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Jean Fouquet - French Artist From Art History

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Historical Artist - Jean Fouquet (1420 - 1481)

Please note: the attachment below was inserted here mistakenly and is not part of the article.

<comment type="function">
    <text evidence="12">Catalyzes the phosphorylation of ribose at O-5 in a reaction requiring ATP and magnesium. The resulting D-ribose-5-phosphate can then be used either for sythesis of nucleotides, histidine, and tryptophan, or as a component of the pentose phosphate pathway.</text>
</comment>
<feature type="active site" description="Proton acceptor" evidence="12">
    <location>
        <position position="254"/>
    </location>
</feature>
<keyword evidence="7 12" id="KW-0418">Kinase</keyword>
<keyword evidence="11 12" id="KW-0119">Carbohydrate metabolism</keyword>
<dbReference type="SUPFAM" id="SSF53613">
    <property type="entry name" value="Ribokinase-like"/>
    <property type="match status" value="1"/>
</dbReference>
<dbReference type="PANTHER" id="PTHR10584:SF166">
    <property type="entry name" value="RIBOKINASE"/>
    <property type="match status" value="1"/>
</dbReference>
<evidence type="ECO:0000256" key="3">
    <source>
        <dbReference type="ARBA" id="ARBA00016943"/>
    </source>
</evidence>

French painter, Jean Fouquet originally worked as a limner and miniaturist. He was first commissioned to paint the portrait of Pope Eugenius IV in Rome. It was during this time in Italy where he came into contact with the emerging Flemish and Tuscan styles of painting. After returning to France and combining all his inspirations, he created an individual style that shaped later generations of French art. Also referred to as Souquet, Jean's supreme excellence as an illuminator, the exquisite precision in the rendering of the finest detail, and his power of clear characterization in work on this minute scale, have long since procured him an eminent position in the art of his country; his importance as a painter was fully realized when his portraits and altarpieces were for the first time brought together from various parts of Europe, at the exhibition of the "French Primitives" held at the Bibliothèque Nationale in Paris. His self-portrait miniature would be the earliest sole self-portrait surviving in Western art, if the portrait in the National Gallery, London by Jan van Eyck were not in fact a self-portrait, as most art historians believe it to be.

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